First Published on 8th Feb, 2019
Ai Editorial: The last few days have been exciting. Delta and Coca-Cola apologized for introducing flirtatious napkins on-board, whereas Qantas chose to offer frequent flyer members points for quality sleep. No one likes to be pushed for sharing any sort of details, so airlines need to make every interaction count, writes Ai’s Ritesh Gupta
There aren’t many great examples of airlines sending over messages that resonate well with travellers.
Irrelevant emails that are all about sale alerts or handing out passengers a form to become a loyalty program member without explaining them what are they being given are most annoying. Akin to handing out napkins suggesting passengers give their name and number to their “plane crush”, an on-board initiative for which Delta and Coca-Cola issued an apology, too. One airline in India, in operation for more than 14 years that I haven’t flown due to a couple of bad experiences, continues to send emails with exclusive offers that remain inapt.
Certain areas where airlines, as an industry, can definitely improve are:
1. Every interaction counts: Every message or interaction, be it for an ad, email, an offline interaction etc. at the airport etc. counts.
In an era, where companies are looking at understanding a traveller’s intent/ emotion from both digital and offline interactions, being off the mark with an ad or digital experience isn’t done. Also, it is laborious to go deeper into serving across different phases of a journey, but airlines have to be ready to serve the traveller. Rather than just placing a napkin that paves way for matchmaking, how about using means – be it for via single view of the customer or empathizing by any method to understand the traveller. What if a traveller, who is extremely tired after connecting a flight, is informed about the serving of the food? This sort of messaging/ interaction counts a lot.
“Experience needs to be less frustrating,” says airline and hotel loyalty expert, David Feldman.
“When there is an intersection of attitudinal (revolves around delivering superlative experiences and has strong ties into customer support) and behavioral loyalty (might not be a true indicator of one’s satisfaction level, is whether or not customers act loyal by opting to book the same brand), it results in an emotional level of connection. And that’s a sign of true loyalty. A brand has to excel and serve appropriately across a gamut of touchpoints,” highlighted Feldman.
2. Don’t only look at “digital”: This week, Gartner, in one of its blog posts, mentioned that just keeping the focus on “digital journey can lead your CX program astray”. A couple of key observations:
· It’s not just about digital, even though customers are extensively using digital channels, devices, and habits have developed around them. “We are all analog creatures living in an increasingly digital world,” stated the post.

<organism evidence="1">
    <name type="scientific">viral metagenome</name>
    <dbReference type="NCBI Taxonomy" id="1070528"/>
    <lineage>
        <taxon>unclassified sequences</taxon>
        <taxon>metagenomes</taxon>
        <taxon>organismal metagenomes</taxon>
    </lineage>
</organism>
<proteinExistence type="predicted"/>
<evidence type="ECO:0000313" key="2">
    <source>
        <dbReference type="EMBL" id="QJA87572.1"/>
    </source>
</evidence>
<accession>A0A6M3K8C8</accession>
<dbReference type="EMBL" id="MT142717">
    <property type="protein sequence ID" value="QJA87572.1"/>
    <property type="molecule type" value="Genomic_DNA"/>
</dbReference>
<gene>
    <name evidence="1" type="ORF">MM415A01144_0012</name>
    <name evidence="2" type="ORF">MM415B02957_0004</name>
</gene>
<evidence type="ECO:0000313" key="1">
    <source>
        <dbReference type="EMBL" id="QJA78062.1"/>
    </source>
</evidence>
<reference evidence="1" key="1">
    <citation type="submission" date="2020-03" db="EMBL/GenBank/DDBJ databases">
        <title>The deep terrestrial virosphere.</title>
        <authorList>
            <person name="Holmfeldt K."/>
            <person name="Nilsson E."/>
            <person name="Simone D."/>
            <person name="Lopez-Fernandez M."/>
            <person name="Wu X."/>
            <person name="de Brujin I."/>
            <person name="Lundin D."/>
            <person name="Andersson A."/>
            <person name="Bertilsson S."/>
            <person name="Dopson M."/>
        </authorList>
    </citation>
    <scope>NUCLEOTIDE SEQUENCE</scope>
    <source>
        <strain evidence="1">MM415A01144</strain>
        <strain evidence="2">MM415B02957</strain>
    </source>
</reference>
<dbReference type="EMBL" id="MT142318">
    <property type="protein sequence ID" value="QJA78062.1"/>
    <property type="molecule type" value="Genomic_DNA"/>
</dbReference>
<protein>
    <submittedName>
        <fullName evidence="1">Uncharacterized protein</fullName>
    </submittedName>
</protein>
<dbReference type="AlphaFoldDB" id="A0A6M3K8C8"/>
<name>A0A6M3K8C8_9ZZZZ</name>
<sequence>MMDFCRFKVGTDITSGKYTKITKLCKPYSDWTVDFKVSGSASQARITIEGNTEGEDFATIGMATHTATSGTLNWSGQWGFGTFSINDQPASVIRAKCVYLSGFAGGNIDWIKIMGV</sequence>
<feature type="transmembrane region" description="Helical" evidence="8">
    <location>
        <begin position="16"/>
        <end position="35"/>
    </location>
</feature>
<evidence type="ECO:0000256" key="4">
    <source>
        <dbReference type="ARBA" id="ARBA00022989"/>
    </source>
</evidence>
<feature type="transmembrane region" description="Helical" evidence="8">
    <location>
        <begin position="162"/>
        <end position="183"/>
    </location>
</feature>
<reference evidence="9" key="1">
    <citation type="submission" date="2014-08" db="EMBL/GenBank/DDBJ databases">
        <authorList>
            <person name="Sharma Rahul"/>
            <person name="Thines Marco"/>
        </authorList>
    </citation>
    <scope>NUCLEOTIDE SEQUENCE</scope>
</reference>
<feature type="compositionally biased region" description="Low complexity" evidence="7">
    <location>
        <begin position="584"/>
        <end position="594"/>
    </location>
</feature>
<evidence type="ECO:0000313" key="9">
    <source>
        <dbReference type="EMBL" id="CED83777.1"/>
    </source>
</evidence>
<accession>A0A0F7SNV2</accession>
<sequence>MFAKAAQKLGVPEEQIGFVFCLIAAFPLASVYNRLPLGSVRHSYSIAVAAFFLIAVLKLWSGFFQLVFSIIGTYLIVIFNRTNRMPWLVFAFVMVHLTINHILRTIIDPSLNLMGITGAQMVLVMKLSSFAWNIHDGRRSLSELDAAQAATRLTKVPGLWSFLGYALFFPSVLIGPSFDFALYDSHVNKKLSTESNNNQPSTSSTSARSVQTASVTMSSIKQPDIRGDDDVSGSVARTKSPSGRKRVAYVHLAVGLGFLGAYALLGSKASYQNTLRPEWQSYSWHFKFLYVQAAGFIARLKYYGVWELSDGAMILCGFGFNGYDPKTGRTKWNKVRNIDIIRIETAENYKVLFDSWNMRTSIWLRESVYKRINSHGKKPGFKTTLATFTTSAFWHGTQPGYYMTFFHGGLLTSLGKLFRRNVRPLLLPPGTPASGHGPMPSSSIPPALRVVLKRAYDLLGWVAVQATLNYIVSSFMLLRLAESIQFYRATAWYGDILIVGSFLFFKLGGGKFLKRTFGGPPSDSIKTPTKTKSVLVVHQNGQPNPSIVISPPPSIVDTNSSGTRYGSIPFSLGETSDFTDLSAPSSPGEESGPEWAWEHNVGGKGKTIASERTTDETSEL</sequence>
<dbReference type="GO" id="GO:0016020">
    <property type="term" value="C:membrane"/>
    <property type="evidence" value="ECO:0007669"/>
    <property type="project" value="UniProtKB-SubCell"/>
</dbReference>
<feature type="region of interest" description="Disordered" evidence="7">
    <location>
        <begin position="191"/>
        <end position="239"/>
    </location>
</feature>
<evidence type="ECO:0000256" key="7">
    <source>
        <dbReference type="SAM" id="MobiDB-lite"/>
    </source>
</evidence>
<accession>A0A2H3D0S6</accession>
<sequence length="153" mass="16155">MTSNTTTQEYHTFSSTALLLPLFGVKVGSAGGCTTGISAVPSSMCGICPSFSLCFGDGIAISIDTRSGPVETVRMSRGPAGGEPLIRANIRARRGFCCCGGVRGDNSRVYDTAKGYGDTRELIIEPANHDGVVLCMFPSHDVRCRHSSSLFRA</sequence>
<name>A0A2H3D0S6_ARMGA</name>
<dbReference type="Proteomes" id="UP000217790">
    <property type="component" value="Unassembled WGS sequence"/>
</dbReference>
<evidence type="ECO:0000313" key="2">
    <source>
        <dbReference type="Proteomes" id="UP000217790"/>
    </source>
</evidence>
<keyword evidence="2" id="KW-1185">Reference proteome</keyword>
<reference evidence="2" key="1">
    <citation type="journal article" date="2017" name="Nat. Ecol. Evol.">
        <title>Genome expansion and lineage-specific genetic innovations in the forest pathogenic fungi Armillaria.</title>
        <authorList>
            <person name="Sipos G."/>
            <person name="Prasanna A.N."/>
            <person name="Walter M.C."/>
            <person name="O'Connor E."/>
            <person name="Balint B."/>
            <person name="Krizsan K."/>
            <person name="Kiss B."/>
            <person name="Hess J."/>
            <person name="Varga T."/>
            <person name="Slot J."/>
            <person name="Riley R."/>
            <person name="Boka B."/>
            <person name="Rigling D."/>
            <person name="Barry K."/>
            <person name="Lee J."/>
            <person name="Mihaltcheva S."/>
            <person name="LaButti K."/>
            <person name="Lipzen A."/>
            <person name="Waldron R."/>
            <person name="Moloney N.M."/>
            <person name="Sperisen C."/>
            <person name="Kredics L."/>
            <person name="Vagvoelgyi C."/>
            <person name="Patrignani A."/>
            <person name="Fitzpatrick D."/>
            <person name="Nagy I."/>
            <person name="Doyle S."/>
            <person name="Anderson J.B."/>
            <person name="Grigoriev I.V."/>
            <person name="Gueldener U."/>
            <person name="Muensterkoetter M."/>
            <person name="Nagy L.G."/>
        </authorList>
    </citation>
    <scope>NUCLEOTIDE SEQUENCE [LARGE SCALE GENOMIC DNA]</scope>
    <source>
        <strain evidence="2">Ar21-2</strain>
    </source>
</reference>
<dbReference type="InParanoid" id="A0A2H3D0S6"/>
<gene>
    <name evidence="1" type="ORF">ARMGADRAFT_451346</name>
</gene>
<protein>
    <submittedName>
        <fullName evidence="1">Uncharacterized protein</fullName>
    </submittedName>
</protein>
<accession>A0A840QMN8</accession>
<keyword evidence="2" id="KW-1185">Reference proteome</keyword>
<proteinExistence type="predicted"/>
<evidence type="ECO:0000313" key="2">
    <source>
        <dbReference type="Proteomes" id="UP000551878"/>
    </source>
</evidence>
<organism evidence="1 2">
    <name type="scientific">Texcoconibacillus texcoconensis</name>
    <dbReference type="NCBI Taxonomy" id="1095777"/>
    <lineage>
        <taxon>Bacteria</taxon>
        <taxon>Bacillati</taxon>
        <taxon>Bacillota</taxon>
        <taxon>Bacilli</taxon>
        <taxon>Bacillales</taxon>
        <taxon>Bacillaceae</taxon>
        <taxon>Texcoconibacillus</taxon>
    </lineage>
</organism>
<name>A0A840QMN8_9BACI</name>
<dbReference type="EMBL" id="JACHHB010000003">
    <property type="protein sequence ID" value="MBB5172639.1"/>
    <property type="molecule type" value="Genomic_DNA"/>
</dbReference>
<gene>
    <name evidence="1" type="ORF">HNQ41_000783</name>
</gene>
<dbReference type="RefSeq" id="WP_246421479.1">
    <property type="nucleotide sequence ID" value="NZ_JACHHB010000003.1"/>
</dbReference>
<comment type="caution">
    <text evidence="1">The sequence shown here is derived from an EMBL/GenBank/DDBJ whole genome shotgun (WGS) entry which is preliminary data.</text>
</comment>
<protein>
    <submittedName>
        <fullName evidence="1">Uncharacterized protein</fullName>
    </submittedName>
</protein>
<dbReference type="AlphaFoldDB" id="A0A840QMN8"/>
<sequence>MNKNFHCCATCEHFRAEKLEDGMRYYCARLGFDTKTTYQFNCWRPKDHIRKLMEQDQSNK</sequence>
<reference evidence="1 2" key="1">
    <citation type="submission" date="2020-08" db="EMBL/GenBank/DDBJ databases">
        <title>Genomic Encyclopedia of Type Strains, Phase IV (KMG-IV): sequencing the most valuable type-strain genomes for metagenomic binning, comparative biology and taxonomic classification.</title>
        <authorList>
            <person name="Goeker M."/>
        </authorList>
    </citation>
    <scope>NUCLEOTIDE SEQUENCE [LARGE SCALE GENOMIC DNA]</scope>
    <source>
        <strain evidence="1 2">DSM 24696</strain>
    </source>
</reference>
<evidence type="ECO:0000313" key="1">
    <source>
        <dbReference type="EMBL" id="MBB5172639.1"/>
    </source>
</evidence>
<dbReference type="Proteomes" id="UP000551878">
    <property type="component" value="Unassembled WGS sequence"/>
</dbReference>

· To do personalization right for CX, it is essential to be “outside-in,” which means understanding and meeting customer expectations and measuring the impact to the customer.
3. Being a part of a lifestyle: There is constant discussion around how travel being an infrequent buy for a majority of leisure travellers needs to figure ways to be a part of one’s lifestyle – be it for inspiring them for their next holiday, letting one accrue miles/points for their grocery shopping etc.
What if a travel brand even goes beyond the booking funnel, and becomes an ally for integral aspects of daily routine. Qantas took a striking step in this direction this week. The airline’s frequent flyer members are being an option to earn Qantas points while they sleep using the Qantas Wellbeing app.
Rather than pushing messages on app/ sending emails that are devoid of any meaningful offering (for instance, what’s the point in sending offers that aren’t based around the search on the app or the site? If a traveller is searching for airline’s destination content, then how about stitching 1st party data from various sources and coming up with an offer?) or worrying about how many times a mobile app is opened, it is time travel brands genuinely look at building affiliation so that they become a part of one’s lifestyle. By encouraging healthy sleep and lifestyle habits, Qantas is going beyond its commercial association. The free Qantas Wellbeing app is about – setting bedtime routine, prompts flyers to track how they feel upon waking, assess how better sleep practices affect their mood etc. The app has been developed by Qantas Health Insurance (downloaded over 400,000 times).
Once a brand keeps on adding value, with such assiduous approach, it can only improve upon their understanding of travellers.
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